Consumer prices continued to rise in Canada in June 2022, where inflation hit 8.1% year-over-year. This is the strongest annual increase observed since January 1983, according to the latest Statistics Canada data released on Wednesday.
• Read also: Galloping inflation still a concern
• Read also: Quebecers are not done with inflation
• Read also: “Inflation breeds inflation”
However, this result remains “lower than the consensus forecast of 8.4%”, according to the analysis of Randall Bartlett, senior director, Canadian economy at Desjardins.
“At 8.1%, year-on-year price growth hit its fastest pace since January 1983, when Hall & Oats’ ‘Maneater’ was on the radio on repeat. However, even at this pace, CPI inflation in June was below expectations, and there are even some signs of a cooling there,” added the expert.
Excluding gasoline, the Consumer Price Index (CPI) rose 6.5% year over year in June in Canada, surpassing the 6.3% rise recorded a month earlier. Between May and June, the CPI increased by 0.7%.
According to Statistics Canada, price increases remained widespread, although the acceleration in growth in June was mainly due to higher gasoline prices.
Thus, seven of the eight main components rose by 3% or more. Food, for example, increased by 8.8% between June 2021 and June 2022. The other components are housing (+7.1% year-on-year), current expenses and furniture (+5 .6%), clothing and footwear (+2.7%), transport (16.8%), health and personal care (3.9%), leisure (+6.2%) and beverages, tobacco and cannabis (+3%).
Year over year, Canadians paid 54.6% more for gasoline in June, after paying 48% more in May.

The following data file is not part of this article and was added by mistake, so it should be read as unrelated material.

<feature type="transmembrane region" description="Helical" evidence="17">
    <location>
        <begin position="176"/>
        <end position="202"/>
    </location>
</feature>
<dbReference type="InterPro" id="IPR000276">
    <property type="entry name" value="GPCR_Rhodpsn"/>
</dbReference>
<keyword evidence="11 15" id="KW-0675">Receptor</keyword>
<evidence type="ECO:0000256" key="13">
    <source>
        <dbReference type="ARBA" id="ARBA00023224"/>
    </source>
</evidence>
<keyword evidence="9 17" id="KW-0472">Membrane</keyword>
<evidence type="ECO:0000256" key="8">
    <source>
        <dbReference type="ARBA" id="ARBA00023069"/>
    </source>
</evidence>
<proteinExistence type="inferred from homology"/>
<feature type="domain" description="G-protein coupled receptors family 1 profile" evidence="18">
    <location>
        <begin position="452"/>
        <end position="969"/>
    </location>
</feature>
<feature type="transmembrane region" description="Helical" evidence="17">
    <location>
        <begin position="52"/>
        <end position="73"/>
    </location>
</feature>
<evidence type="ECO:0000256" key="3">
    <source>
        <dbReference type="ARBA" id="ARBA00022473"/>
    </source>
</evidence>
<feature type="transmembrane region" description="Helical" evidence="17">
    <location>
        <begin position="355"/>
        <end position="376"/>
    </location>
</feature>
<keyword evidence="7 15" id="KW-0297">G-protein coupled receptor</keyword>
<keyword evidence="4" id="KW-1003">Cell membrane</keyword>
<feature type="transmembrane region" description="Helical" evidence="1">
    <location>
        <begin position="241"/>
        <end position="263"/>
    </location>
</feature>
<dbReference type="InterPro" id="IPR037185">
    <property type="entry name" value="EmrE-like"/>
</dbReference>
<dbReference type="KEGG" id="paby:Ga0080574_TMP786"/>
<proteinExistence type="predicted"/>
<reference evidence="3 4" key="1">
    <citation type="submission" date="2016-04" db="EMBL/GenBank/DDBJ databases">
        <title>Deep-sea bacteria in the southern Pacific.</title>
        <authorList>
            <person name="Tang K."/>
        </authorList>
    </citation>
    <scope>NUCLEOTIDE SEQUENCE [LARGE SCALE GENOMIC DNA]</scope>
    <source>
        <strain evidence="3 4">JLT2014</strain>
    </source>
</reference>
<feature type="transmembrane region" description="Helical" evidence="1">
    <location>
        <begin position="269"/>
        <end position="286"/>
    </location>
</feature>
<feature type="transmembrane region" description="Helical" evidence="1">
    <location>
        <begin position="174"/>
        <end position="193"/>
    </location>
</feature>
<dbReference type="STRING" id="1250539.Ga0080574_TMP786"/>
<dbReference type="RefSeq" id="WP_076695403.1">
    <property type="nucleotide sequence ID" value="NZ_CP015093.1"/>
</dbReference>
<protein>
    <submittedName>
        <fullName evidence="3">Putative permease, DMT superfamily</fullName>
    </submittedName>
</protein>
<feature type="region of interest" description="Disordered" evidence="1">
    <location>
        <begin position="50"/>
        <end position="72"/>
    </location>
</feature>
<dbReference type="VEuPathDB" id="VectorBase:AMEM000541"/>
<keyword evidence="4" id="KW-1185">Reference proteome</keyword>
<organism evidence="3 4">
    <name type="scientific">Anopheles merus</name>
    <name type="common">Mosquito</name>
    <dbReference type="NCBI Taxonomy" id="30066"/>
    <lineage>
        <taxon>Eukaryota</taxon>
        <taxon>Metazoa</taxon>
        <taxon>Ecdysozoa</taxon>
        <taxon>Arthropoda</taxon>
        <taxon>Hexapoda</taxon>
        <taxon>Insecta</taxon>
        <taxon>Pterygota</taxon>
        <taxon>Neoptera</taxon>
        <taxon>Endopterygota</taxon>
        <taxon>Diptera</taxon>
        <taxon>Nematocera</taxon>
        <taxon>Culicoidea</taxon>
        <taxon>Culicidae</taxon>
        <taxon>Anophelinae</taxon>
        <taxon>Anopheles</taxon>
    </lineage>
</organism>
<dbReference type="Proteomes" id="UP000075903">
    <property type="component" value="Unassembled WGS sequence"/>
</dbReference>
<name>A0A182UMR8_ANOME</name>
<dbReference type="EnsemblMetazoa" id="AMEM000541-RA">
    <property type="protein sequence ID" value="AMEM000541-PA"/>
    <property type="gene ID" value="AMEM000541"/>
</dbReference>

According to data from the federal agency, the price index for the purchase of motor vehicles also rose (+8.2%) year-on-year in June. “Demand for motor vehicles continues to outstrip supply due to continued shortages of semiconductor chips, putting upward pressure on prices,” it said.
Statistics Canada also notes that travel-related services are costing more, due to the easing of public health measures and the rise in tourism. The price of plane tickets notably increased by 6.4%, between May and June 2022, while accommodation cost 49.7% more than in June 2021.
In Quebec, the CPI rose 8% year over year in June. On a monthly basis, it increased by 0.7%, between May and June.
The federal Conservatives blamed the Liberals, who “continued to spend out of control, in addition to making life less affordable for Canadian families in the process.”
“Even though economists say the Trudeau Liberals can directly reduce inflationary pressures by cutting government spending, on the contrary, with their NDP partners, they doubled new spending, continued to blame global factors for inflation, while refusing to take responsibility for their failures at home,” they said in a statement Wednesday morning.
While the Conservatives are calling for the government to cut spending to curb inflation, the New Democrats believe the government is not doing enough to help those directly affected by the cost of living.
“Inflation is not caused by workers, and they should not pay the price,” Jagmeet Singh said in a statement Wednesday.
“Rising wages are not the cause of inflation, it is excessive profits and corporate greed that drive up costs. Large grocery chains, oil and gas companies and big box stores are making fortunes on the backs of working families by taking advantage of global crises to justify exorbitant prices.”
Last month, Finance Minister Chrystia Freeland unveiled an $8.1 billion plan of measures to help the most vulnerable Canadians fight rising costs.
Among these measures, Ms. Freeland highlighted the one-time $500 check provided for nearly a million tenants across the country, as well as the improvement of several federal aids, such as the Canada Workers Benefit, as well as the indexation of other benefits to inflation.